St. John’s United Methodist Church of Baltimore
Rev. Jackson H. Day, Pastor
First Sunday of Lent, March 6, 2022
In the last two weeks, our world has changed. Russia has invaded Ukraine, banking and commercial relationships with Russia have been severed, air travel with and over Russia has been curtailed. Gasoline prices are rising, supply chains have been disrupted – but by far most importantly, lives are being lost minute by minute in the midst of immense suffering. Our world has become a wilderness.
It’s a physical wilderness. It’s an emotional wilderness. And it’s a moral wilderness. All of us, really, are suffering from moral injury at this point. We know that causing the death of others violates our morality; failing to prevent the deaths of others violates our morality; and in the present moment if our nation were to intervene directly in Ukraine, all humanity could die from the mutually assured destruction of nuclear war. And so we withhold our military support while people die in Ukraine. As high priest Caiaphas – one of the villains of Holy Week — is quoted in the 11th chapter of John’s Gospel, “it is better for you to have one man die for the people than to have the whole nation destroyed.”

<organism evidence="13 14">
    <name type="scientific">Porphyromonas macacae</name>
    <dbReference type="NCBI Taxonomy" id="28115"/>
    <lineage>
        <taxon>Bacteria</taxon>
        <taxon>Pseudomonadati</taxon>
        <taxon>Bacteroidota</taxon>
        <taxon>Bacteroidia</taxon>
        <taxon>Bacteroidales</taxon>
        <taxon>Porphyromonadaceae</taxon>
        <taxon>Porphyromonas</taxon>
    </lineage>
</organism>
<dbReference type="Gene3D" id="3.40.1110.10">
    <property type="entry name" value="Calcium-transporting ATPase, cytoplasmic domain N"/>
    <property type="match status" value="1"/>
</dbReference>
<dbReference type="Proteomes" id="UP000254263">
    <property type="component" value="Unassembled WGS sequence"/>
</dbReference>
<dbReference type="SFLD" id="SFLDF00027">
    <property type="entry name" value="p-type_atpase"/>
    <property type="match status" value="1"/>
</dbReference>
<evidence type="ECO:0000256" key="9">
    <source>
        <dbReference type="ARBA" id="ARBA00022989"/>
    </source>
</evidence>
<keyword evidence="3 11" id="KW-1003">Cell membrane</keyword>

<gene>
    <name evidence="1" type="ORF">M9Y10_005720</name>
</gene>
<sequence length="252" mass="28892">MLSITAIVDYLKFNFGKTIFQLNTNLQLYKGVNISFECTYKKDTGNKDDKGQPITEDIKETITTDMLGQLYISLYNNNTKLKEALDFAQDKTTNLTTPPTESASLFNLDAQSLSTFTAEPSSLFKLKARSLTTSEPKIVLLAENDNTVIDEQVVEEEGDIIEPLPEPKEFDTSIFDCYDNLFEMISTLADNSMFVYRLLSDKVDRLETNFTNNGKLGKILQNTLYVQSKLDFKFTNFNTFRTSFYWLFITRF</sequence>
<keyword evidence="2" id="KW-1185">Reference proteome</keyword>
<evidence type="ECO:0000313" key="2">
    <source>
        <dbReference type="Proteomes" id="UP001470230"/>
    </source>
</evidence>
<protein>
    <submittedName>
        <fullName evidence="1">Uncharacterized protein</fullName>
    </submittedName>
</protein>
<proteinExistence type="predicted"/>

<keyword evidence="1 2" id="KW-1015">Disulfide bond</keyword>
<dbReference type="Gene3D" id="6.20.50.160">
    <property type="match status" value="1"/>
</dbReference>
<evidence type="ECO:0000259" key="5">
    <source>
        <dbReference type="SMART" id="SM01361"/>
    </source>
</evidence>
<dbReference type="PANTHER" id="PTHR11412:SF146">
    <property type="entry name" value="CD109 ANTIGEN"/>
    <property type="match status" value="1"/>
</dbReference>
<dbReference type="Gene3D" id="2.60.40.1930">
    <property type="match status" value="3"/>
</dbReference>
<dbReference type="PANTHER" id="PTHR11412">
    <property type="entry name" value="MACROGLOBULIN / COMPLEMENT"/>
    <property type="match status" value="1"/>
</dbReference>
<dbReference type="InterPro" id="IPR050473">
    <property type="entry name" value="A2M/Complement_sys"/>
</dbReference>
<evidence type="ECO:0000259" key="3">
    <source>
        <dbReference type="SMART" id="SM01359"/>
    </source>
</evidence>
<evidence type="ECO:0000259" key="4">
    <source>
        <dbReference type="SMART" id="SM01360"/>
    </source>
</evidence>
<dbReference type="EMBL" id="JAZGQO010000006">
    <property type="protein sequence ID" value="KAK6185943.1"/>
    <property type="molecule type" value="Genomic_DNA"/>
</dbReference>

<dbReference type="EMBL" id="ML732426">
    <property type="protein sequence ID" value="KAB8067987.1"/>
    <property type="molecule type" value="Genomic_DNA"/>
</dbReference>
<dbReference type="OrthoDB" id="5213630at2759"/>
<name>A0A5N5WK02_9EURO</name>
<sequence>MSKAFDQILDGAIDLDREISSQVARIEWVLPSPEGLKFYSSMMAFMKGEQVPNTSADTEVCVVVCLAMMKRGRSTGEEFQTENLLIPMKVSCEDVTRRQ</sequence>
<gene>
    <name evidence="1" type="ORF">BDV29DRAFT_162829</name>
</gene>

As a result, the peacefulness that you and I enjoy this morning is bought with the unwilling blood of others. Whatever we do or fail to do, someone will die. This is the moral injury that psychologists have identified as one of the components of the PTSD that afflicts so many of our servicemen and women returning from combat.
Wilderness is a breeding ground for temptation. Our Gospel Lesson is traditionally presented as the story of Jesus’ temptations, a good theme for the beginning of Lent. But often, context is everything, and the context for this story of temptation is the wilderness. Jesus is in the wilderness. That’s what makes the temptations attractive to Jesus and that’s what makes the story a powerful one.
The first temptation was to turn stones into bread. Bread is more tempting when you have been away for food for 40 days and you’re starving. At some point, you must have food, or die.
The second temptation was power over all the kingdoms. Satan takes Jesus to where he can see all the kingdoms of the world. Has Jesus left the wilderness? The desire for power comes not from a physical wilderness but an emotional and spiritual wilderness, and Jesus is really still there. In the wilderness your power, your human agency is limited, you can’t command anything or make anything happen. We humans are created to make a difference, so power can feel as tempting as bread.